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Rupture of the right ventricular free wall after myocardial infarction

Rômulo César Arnal BoniniI; Vladimir Quiroga VerazainII; Ricardo M. MustafaII; Yuri NeummanIII; Margaret AssadIV; Henrique E. IssaV; Ureliano CintraVI; Jair J. GolghettoVII

DOI: 10.5935/1678-9741.20120023


Patient, 75 years-old, with free wall rupture of the right ventricle, corrected with prolene 3.0 points anchored in bovine pericardium patch, promoting the closure of the rupture. The patient was discharged on the 59th day after surgery in good clinical ans laboratorial conditions.


Paciente de 75 anos, com ruptura da parede livre do ventrículo direito, corrigida com pontos de prolene 3.0 ancorados em tira de pericárdio bovino, promovendo o fechamento da ruptura. O paciente recebeu alta hospitalar no 59º dia de pós-operatório, em boas condições clínicas e laboratoriais.


CPB: Cardiopulmonary bypass

LVR: Left ventricular free wall rupture


The cardiac rupture was described by William Harvey in 1647 [1]. In 1850, Joseph Hodgron established the relationship between the cardiac rupture and obstructive coronary heart disease [2]. With high mortality, the natural history of this disease began to change with the first reports of successful surgical correction, performed by Hatcher et al. [3] (1970), and FitzGibbon et al. [4] (1971).

Among the mechanical complications of myocardial infarction, rupture of ventricular free wall is the most serious, with an incidence of 10% in the left ventricle [5]. Regarding the evolution time, the acute form is characterized by sudden rupture and massive hemorrhage into the pericardial cavity, followed by death in most cases.

In some patients, however, bleeding into the pericardium may be slow and repetitive, with thrombus formation between the epicardium and the pericardial cavity, which contains the bleeding. In such situations, cardiac rupture is called subacute, and the patient can survive for hours or days, which opens the possibility for eventual surgical intervention with success [6-8].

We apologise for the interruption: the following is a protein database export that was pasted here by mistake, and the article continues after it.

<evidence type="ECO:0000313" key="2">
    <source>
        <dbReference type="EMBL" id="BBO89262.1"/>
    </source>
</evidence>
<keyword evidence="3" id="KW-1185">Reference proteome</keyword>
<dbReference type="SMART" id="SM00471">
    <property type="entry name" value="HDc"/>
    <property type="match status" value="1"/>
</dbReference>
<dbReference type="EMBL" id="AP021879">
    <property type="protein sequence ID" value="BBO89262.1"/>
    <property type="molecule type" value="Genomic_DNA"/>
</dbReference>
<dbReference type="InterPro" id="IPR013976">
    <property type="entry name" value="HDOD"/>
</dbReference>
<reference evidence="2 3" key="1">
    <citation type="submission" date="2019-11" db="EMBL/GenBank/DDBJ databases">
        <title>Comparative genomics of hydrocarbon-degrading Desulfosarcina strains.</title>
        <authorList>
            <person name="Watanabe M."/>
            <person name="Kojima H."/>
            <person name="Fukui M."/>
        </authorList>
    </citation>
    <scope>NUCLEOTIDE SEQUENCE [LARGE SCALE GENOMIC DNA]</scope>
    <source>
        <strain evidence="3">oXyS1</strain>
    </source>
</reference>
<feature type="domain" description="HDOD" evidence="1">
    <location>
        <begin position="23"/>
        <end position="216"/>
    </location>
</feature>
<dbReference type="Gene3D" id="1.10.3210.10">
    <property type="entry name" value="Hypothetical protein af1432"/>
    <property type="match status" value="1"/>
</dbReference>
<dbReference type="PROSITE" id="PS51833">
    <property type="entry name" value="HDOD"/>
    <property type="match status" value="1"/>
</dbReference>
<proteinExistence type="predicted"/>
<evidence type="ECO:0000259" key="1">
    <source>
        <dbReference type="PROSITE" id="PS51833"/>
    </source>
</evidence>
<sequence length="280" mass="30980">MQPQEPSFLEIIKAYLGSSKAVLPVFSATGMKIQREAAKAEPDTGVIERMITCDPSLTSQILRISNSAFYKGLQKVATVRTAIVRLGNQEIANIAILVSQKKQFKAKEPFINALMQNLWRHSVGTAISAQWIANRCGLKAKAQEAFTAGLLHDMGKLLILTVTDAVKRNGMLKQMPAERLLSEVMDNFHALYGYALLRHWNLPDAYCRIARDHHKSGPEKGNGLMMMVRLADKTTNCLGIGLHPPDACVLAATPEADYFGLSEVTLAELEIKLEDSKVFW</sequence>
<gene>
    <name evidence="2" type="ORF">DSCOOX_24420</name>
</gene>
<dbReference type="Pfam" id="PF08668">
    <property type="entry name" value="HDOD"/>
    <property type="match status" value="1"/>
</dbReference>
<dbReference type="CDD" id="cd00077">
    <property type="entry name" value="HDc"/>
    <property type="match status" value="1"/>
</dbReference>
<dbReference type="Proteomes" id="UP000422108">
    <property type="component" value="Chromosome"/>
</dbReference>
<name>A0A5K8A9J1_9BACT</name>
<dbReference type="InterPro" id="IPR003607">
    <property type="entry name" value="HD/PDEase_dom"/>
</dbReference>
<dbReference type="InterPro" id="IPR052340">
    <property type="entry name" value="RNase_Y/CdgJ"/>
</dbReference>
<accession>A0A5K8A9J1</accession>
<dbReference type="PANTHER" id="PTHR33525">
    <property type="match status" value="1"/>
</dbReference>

The rupture of the right ventricular free wall after myocardial infarction is a rare entity, reported by Soriano et al. [9], Basarici et al. [10], and De Gennaro et al. [11] as septal rupture associated with right ventricular wall dissection. In other situations other than myocardial infarction, Niclauss et al. [12] described the right ventricular rupture as a result of medistinitis.



75-year-old male patient, caucasian, went to the emergency room of the Hospital Regional of Presidente Prudente - São Paulo - Brazil, complaining of progressive dyspnea for one week, that worsens with exertion, and edema of lower limbs for 2 days. Physical examination revealed the following: in regular condition, pale, hydrated, no fever, tachypnea, dyspnea, and cyanosis of the extremities (2+/4+). Blood pressure: 90 x 70 mmHg, heart rate: 90 beats per minute, respiratory rate: 25 breaths per minute.